The tech industry can’t agree on what open source AI means. That’s a problem.

Ultimately, the community needs to decide what it’s trying to achieve, says Zacchiroli: “Are you just following where the market is going so that they don’t essentially co-opt the term ‘open-source AI,’ or are you trying to pull the market toward being more open and providing more freedoms to the users?”

What’s the point of open source?

It’s debatable how much any definition of open-source AI will level the playing field anyway, says Sarah Myers West, co–executive director of the AI Now Institute. She coauthored a paper published in August 2023 exposing the lack of openness in many open-source AI projects. But it also highlighted that the vast amounts of data and computing power needed to train cutting-edge AI creates deeper structural barriers for smaller players, no matter how open models are.

Myers West thinks there’s also a lack of clarity regarding what people hope to achieve by making AI open source. “Is it safety, is it the ability to conduct academic research, is it trying to foster greater competition?” she asks. “We need to be way more precise about what the goal is, and then how opening up a system changes the pursuit of that goal.”

The OSI seems keen to avoid those conversations. The draft definition mentions autonomy and transparency as key benefits, but Maffulli demurred when pressed to explain why the OSI values those concepts. The document also contains a section labeled “out of scope issues” that makes clear the definition won’t wade into questions around “ethical, trustworthy, or responsible” AI.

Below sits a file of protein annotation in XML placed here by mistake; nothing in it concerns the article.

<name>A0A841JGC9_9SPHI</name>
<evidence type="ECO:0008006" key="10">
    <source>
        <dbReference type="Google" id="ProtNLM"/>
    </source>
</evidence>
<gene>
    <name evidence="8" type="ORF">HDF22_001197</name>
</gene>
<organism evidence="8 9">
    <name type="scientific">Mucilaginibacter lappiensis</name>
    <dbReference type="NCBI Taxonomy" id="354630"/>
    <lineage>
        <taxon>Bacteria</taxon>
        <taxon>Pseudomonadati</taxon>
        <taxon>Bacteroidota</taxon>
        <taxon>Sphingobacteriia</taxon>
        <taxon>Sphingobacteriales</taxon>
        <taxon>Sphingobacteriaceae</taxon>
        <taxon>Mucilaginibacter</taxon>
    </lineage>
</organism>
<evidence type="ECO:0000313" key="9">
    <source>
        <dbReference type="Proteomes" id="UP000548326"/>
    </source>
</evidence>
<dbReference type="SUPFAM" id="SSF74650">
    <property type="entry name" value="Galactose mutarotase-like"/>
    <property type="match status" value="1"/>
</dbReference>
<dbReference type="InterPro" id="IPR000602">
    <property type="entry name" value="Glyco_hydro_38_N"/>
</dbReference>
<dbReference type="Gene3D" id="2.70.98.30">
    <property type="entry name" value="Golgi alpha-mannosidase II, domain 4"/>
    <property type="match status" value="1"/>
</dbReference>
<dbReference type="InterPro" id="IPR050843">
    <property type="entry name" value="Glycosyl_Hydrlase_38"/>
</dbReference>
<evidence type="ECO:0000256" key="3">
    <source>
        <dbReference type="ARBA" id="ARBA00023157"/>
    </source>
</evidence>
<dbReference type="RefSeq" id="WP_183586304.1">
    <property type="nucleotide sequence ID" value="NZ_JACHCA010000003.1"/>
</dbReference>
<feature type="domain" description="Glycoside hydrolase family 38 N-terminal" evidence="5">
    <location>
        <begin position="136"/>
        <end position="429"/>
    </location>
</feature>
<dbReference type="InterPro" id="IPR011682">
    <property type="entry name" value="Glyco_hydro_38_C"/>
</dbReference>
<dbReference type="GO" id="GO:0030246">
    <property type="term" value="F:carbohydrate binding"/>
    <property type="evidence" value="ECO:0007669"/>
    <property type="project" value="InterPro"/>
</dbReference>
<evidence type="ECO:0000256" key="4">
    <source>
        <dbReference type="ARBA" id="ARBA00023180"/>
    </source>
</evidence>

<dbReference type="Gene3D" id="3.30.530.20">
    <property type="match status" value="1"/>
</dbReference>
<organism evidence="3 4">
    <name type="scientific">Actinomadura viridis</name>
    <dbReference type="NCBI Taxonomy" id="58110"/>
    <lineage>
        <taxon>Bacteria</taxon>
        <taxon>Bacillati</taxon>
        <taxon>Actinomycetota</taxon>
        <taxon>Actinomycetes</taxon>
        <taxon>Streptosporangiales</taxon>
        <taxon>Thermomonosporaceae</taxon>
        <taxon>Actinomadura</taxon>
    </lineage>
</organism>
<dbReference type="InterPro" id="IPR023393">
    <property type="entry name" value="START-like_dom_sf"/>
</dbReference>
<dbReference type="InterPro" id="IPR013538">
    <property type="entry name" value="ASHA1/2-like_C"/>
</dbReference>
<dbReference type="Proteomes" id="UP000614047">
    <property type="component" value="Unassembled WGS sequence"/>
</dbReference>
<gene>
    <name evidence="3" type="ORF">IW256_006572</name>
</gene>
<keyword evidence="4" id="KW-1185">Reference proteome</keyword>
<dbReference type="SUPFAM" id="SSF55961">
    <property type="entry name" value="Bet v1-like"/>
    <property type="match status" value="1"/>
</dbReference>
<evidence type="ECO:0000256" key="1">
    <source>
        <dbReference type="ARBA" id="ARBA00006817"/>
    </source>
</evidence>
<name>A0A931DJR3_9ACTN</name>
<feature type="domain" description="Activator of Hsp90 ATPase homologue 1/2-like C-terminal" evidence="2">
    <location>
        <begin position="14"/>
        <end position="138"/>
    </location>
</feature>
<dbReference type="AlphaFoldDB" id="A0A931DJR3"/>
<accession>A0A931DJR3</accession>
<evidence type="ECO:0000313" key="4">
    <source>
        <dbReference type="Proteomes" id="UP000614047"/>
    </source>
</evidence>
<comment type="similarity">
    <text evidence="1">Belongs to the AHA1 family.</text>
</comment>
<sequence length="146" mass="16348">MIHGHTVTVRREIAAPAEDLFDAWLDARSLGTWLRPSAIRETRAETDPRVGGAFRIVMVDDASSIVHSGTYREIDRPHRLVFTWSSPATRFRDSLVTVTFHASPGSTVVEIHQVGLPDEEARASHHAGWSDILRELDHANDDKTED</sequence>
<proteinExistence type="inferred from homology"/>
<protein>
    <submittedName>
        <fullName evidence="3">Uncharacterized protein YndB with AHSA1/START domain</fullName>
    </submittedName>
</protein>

Maffulli says historically the open-source community has focused on enabling the frictionless sharing of software and avoided getting bogged down in debates about what that software should be used for. “It’s not our job,” he says.

But those questions can’t be dismissed, says Warso, no matter how hard people have tried over the decades. The idea that technology is neutral and that topics like ethics are “out of scope” is a myth, she adds. She suspects it’s a myth that needs to be upheld to prevent the open-source community’s loose coalition from fracturing. “I think people realize it’s not real [the myth], but we need this to move forward,” says Warso.

Beyond the OSI, others have taken a different approach. In 2022, a group of researchers introduced Responsible AI Licenses (RAIL), which are similar to open-source licenses but include clauses that can restrict specific use cases. The goal, says Danish Contractor, an AI researcher who co-created the license, is to let developers prevent their work from being used for things they consider inappropriate or unethical.

“As a researcher, I would hate for my stuff to be used in ways that would be detrimental,” he says. And he’s not alone: a recent analysis he and colleagues conducted on AI startup Hugging Face’s popular model-hosting platform found that 28% of models use RAIL. 

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